The opinion of the court was delivered by: STANTON
The Greystone Hotel ("Greystone") claims that it is meant to be a transient hotel, housing guests at its own rate of $ 90 per night, but the law forces it to give leases to permanent tenants at a much lower rate set by the state.
Greystone is a Class B hotel
located in Manhattan and subject to the Rent Stabilization Law ("RSL")
and Rent Stabilization Code ("RSC")
, under which rooms in Greystone that are occupied by permanent tenants have a maximum legal rent. A permanent tenant is a person who has continually resided in the hotel for at least six months or has a lease of six months or more. RSC § 2520.6(j). Any occupant of the hotel may request a lease, and the hotel must grant a lease, with a term of at least six months for a rent not exceeding the legal regulated rent. RSC § 2522.5(a)(2) ("Mandatory Lease Provision").
To maintain classification as a hotel, Greystone must provide weekly maid and linen service, furniture and furnishings, and a continually staffed lobby. RSC § 2521.3 ("Mandatory Service Provision").
The Rent Guidelines Board (the "Board") determines annual rent increases pursuant to RSL § 26-510, and promulgates the increases through hotel orders. While the Board has allowed rent increases to Class B hotels in 21 of the last 27 years, it has not allowed one in any of the last three years.
See Affidavit of Doug Hillstrom, sworn to July 9, 1997, Ex. M; Reply Affidavit of Ira Drukier, sworn to September 8, 1997, at P 17.
Greystone states that all of its rooms are now occupied by permanent tenants, which does not allow it to operate as a transient hotel, and that the large difference between what it could charge transient customers and what it must charge permanent tenants deprives it of economically viable use of its property. It claims that the mandatory lease and service provisions and the hotel orders constitute uncompensated physical and regulatory taking, and deprive it of property in violation of its rights to due process and equal protection of the laws. It further claims that the hotel orders are beyond the authority of the Board because the Board is creating social policy without legislative authorization by considering what tenants can afford to pay instead of only market data and the hotels' costs.
Both sides move for summary judgment.
Physical occupation of property by the government is always a taking, Loretto v. Teleprompter Manhattan CATV Corp., 458 U.S. 419, 102 S. Ct. 3164, 73 L. Ed. 2d 868 (1982), whether the government is itself the occupier or enacts a law that allows third-party occupation. In a physical taking, the landowner "has no power to exclude the occupier from possession and use of the space." Loretto, 458 U.S. at 435, 102 S. Ct. 3176. This is particularly egregious because "The power to exclude has traditionally been considered one of the most treasured strands in an owner's bundle of property rights." Id.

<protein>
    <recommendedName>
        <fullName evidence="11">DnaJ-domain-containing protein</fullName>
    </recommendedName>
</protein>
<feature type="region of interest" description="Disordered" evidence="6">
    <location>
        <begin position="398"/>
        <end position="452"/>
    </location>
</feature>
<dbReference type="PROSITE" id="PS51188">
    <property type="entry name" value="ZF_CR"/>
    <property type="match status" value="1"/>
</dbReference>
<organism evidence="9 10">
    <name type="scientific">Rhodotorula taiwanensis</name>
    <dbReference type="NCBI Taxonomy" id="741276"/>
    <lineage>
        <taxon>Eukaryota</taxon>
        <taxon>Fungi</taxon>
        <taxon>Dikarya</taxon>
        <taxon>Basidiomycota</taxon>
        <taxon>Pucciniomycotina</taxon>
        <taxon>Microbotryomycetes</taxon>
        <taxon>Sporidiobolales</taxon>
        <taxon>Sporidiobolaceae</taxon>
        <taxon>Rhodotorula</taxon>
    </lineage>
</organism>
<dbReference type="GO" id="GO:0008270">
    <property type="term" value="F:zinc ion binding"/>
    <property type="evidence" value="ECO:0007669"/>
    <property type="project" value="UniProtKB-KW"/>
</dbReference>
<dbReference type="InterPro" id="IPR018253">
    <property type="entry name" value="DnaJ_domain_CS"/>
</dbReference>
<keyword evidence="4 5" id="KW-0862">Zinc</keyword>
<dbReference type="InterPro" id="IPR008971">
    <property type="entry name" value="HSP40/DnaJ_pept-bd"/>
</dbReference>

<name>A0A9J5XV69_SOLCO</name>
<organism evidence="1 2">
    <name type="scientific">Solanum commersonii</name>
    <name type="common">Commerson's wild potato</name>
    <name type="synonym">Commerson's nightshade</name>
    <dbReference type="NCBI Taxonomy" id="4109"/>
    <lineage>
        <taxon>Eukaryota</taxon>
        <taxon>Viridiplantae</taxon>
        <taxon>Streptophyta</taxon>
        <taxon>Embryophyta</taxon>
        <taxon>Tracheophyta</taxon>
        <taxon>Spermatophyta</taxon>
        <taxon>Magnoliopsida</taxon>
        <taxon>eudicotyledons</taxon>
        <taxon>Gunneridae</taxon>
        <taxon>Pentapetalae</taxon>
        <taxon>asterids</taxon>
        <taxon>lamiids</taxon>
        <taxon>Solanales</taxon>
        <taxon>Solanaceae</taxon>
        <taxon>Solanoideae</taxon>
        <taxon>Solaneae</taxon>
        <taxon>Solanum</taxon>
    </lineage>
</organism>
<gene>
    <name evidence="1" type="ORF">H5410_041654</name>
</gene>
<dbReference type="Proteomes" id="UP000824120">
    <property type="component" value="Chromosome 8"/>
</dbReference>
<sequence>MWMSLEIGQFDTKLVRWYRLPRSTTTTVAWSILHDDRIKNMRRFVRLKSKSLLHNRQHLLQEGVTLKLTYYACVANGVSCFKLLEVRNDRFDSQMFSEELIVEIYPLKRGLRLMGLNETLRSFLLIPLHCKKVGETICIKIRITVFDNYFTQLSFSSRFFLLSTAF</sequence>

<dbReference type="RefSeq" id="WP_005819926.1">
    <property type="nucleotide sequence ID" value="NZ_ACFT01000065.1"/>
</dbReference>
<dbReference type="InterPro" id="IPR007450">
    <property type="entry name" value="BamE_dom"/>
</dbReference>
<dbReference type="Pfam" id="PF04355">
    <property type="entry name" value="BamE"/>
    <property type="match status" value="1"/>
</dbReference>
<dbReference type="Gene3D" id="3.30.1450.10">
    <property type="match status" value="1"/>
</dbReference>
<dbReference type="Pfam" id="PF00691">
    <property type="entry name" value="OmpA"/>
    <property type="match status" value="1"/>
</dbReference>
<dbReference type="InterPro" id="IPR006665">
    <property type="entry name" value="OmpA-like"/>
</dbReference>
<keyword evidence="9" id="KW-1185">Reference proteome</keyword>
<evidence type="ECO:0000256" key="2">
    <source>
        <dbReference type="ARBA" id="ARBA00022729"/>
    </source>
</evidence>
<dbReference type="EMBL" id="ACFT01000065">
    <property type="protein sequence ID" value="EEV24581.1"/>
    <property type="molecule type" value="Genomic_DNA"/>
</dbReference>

In Seawall Assocs. v. City of New York, 74 N.Y.2d 92, 105, 544 N.Y.S.2d 542, 548, 542 N.E.2d 1059 (N.Y. 1989), the New York Court of Appeals stated that rent-control laws and other valid housing regulations "merely involved restrictions imposed on existing tenancies where the landlords had voluntarily put their properties to use for residential housing." While those laws do not constitute a physical taking, laws which "force the owners, in the first instance, to subject their properties to a use which they neither planned nor desired" by requiring owners to rent their property "to persons with whom they have no existing landlord-tenant relationship" do constitute a physical taking. Seawall, 74 N.Y.2d at 105-06, 544 N.Y.S.2d at 548.
Plaintiff argues that it was intended to be a purely transient hotel, and the challenged provisions force it into a landlord-tenant relationship with its occupants, a situation it neither planned nor desires.
However, the forced conversion from renting to transients, on the one hand, and leasing to permanent tenants, on the other, is not a physical taking. Whether a room holds a different resident each day or a permanent tenant with a lease, the room is still occupied. Furthermore, since § 2522.5 requires that one be an occupant of a hotel before the hotel is required to give him a lease, Greystone is not required to enter into a landlord-tenant relationship with a stranger: rather, it is required to expand its relationship with someone to whom it has already rented a room. That is a regulatory effect, not a physical taking.
"The government effects a physical taking only where it requires the landowner to submit to the physical occupation of his land." Yee v. City of Escondido, California, 503 U.S. 519, 527, 112 S. Ct. 1522, 1528, 118 L. Ed. 2d 153 (1992) (emphasis in original). In Yee, a law severely limited the reasons for which park owners could evict their mobile home tenants, prohibited the owners from refusing to lease to their tenants' transferees if they could pay, and limited rents charged on mobile home plots, with the result that the tenant (or successor) became effectively a permanent occupant of the park and the increased value of his mobile home (because of the below-market rent) was in effect taken from the park owner's property. Nevertheless, the Court held that since the park owners had voluntarily rented their land to mobile home owners, even the inability to choose tenants' successors or exclude certain occupants did not amount to a physical taking: "It does not convert regulation into the unwanted physical occupation of land. Because they voluntarily open their property to occupation by others, ...